10. Perform an understandability test

To test that your announcement is easily understood, ask someone with less knowledge to read it and explain it. If they do understand, then it's good to get confirmation. If not, focus on the parts that were hard to understand, use feedback to make it more straightforward, and improve on readability.

11. Add data if needed

Here is the time to add anything not included so far. It could be one final "departing fact" to leave with the reader. Add in any visuals that could draw people in. People respond to this. For example, a couple of product photographs can go a long way.

12. Contact details

Don't forget to add your direct contact details. Hence, journalists know how to contact you, especially as they often seek to understand more and ask additional questions before proceeding with the story. Do not neglect this part.

13. The boilerplate

Do not forget to add details about your company. A reader needs to know what your company does, or the announcement won't make sense. Describe this briefly and clearly, and give your company's website via a link. If your statement includes details about any other company, do the same for them.

14. Check thoroughly

Reread it. Does it make sense? Does it flow? Is it newsworthy? Is your headline suitable? Check that all the critical elements are present and that no information is missing. Make sure it is not too promotional. Check for grammar and spelling mistakes. Any of these will put a big dent in your credibility and make you look unprofessional.

15. It's ready to send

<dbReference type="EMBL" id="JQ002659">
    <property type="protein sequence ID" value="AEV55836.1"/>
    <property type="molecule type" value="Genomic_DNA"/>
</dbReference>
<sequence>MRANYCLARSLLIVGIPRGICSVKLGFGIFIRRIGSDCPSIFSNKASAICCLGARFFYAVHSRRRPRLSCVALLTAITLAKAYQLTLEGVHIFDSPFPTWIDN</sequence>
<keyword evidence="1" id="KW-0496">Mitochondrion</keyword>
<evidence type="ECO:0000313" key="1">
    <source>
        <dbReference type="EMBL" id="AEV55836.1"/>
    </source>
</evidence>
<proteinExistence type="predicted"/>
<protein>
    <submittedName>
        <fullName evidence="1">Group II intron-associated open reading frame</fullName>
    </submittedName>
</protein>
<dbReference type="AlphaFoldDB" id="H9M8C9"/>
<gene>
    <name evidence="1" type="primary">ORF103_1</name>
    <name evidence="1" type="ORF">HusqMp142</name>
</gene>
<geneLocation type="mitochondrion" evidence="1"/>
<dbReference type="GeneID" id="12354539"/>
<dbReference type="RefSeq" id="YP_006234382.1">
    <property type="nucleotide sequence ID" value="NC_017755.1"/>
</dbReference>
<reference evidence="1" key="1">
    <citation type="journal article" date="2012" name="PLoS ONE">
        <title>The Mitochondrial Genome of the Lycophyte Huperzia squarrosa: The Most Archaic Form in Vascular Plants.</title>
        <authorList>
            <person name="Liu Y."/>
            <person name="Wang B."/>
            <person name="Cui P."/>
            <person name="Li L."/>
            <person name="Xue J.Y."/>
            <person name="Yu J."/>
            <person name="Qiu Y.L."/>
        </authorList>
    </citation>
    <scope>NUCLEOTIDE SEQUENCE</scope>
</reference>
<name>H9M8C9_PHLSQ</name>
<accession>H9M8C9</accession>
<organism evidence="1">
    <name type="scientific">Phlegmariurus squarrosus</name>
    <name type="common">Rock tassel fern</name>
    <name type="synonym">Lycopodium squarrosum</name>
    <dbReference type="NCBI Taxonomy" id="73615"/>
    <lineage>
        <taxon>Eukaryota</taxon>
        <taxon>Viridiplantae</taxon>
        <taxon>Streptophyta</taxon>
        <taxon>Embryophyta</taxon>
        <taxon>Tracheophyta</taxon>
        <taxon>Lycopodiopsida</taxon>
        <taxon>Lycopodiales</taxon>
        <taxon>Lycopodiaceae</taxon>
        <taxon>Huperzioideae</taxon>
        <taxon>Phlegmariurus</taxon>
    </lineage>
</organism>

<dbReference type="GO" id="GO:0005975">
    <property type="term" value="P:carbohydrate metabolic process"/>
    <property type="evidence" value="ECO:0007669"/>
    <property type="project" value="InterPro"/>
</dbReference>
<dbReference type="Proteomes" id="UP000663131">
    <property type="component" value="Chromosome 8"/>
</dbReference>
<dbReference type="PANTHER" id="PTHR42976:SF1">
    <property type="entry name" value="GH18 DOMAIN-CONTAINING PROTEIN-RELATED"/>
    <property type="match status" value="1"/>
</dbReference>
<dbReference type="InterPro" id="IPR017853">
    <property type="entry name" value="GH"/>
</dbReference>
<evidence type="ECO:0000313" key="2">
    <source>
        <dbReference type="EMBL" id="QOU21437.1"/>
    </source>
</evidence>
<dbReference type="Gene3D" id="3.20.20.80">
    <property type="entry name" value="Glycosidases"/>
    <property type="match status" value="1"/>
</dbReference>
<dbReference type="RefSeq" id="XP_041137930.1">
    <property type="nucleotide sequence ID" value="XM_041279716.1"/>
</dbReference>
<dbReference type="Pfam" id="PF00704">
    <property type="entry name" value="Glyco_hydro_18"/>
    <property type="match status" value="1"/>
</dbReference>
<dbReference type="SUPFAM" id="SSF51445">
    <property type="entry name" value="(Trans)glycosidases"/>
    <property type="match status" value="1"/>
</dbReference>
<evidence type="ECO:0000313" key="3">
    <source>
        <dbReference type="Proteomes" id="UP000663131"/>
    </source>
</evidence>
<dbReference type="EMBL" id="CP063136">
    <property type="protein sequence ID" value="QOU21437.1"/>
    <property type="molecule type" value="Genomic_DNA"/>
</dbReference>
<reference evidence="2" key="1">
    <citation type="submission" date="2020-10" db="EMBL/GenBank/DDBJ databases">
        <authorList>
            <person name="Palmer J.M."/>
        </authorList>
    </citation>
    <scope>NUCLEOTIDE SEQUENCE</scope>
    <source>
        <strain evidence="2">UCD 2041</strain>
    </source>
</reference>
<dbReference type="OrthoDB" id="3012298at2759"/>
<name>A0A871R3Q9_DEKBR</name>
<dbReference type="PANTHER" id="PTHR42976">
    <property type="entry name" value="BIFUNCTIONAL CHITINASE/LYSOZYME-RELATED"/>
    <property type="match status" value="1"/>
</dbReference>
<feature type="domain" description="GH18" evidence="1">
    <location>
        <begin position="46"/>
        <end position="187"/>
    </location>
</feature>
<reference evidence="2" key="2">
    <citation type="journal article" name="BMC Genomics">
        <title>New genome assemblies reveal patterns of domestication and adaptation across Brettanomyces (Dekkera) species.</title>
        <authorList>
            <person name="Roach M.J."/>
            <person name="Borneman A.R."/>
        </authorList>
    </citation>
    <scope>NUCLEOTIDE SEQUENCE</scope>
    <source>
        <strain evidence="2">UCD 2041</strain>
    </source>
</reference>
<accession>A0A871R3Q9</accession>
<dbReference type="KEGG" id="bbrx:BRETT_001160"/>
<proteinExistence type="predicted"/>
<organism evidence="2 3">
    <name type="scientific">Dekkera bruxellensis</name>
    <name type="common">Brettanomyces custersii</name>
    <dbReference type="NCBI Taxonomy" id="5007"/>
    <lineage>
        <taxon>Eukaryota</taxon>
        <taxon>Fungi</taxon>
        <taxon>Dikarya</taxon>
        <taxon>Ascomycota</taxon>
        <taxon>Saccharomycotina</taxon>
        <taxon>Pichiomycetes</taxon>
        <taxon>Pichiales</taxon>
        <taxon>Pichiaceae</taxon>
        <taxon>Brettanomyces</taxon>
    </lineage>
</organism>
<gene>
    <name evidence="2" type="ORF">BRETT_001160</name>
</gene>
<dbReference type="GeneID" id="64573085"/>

Send in your chosen format. See below for more options and information regarding this.

Format of Press Release

PDF and Word

The PDF format may seem outdated to release a press release statement, especially with other options we have today, but many journalists prefer it. PDF can potentially negatively impact SEO but does offer a quick and easy template that many find helpful. We would still recommend it.

Plain text

Plain text is the safe option. However, it looks less attractive than other options and may blend in with whatever else a journalist gets in their inbox that day. On the upside, it is easy to copy and edit and easy to read.

Interactive press release

The interactive press release is the latest format. It is user-friendly, easy to copy, download, and aesthetically pleasing. Due to the analytics panel, the interactive press release offers measurability metrics to see who opened and read it. While some people may not be ready for this format, it will be the future, so why not embrace it? Journalists are more likely to remember it.